• OMG_Ihatethisjob
    replied
    "Armed guard" from a business perspective

    I'm not too familiar with firearm license laws in other states and countries, but in California, a guard must have a separate license to carry an exposed firearm. Only off-duty LE moonlighting as S/O can carry concealed firearms. No one had mentioned it, but generally, it cost more for a business to contract a guard company to furnish an armed S/O. If the guard at a bank (or any high-risk post) is unarmed, its because the client didn't want to pay the higher cost of an armed guard. If you were a business who needed guard service, the cost of contracting an armed guard is at least an additional 40% higher, than the cost of getting an unarmed S/O. You see more unarmed S/O because its cheaper for the client than to contract for an armed guard. If you were to start your own guard company, your liability insurance coverage starts to increase when you tell your insurance provider your guards will be carrying mace or batons. It increases even more when you say your guards will be carry firearms. In California, a significant number of guard companies only offer unarmed guard service because the liability insurance for mace, baton, and firearm equipped guards more than doubles over the cost of an unarmed guard company. This higher liability insurance cost is passed on to the clients when they specify they want an armed guard.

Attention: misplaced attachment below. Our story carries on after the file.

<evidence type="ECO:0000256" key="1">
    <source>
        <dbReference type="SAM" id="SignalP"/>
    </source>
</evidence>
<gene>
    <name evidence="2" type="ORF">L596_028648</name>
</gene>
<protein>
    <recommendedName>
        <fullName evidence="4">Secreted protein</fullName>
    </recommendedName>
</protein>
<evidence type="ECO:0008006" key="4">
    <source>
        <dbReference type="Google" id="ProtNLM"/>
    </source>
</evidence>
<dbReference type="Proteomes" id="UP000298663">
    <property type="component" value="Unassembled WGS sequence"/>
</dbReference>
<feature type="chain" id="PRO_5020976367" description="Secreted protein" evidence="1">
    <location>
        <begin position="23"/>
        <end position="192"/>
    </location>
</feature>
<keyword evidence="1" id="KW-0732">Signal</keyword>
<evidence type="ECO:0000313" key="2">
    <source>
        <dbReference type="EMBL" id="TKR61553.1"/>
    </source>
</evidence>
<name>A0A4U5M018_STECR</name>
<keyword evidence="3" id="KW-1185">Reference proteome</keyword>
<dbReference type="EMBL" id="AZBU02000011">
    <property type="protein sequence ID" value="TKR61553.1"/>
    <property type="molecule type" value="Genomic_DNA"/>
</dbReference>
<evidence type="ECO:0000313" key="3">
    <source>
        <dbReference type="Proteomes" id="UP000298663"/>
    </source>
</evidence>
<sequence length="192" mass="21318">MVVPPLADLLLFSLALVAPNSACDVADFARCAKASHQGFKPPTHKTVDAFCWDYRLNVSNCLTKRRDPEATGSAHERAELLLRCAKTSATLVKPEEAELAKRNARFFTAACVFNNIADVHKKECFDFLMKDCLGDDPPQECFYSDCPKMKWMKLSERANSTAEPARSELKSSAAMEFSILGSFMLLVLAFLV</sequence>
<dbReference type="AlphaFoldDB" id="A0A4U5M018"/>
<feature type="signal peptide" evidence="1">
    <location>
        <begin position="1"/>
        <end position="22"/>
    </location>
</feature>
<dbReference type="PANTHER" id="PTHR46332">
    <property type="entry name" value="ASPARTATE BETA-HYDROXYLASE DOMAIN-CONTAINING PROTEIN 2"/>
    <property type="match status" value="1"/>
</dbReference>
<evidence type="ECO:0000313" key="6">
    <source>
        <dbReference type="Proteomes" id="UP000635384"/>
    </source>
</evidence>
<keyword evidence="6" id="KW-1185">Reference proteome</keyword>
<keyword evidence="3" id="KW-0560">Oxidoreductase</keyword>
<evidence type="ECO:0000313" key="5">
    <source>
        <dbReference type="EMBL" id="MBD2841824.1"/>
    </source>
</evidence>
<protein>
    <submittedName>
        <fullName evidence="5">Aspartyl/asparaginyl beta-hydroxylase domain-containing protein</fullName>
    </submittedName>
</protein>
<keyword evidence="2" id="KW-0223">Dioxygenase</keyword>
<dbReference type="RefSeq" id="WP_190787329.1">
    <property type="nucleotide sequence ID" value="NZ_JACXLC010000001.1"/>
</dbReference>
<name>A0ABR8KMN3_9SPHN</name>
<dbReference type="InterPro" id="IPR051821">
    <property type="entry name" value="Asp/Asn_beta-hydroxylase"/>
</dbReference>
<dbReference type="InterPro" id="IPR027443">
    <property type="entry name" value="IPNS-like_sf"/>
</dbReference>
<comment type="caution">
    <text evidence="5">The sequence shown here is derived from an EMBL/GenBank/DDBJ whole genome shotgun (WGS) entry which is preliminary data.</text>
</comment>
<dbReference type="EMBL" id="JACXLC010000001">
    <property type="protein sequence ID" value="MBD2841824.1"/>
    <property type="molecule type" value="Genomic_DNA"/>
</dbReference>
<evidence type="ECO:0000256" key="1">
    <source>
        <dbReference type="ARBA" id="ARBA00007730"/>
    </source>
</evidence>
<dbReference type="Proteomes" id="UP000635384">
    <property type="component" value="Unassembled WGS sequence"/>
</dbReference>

In case you're not aware, a significant number of firearms recovered from armed robbers are usually handguns stolen from armed S/O in the USA. This is another reason why the liability insurance goes up for an armed guard company. In California and across the USA, robbers who had just been released from prison will beat up and mug an armed S/O to steal his gun, so he can resume his armed robbery career. The injured guard must then file for workmans comp until he recovers from his injury.

    Leave a comment:


  • ChuckyZ73
    replied
    That is why I like the company I work for. It is written into every contract that armed officers can work the property. if they say they specifically don't want armed he will charge them more because it causes more issues when making the schedule.

    Also an aside to the reason stated for going unarmed, to prevent the issue of accidental discharge our company policy requires officers that are not peace officers to carry their weapons at "amber status".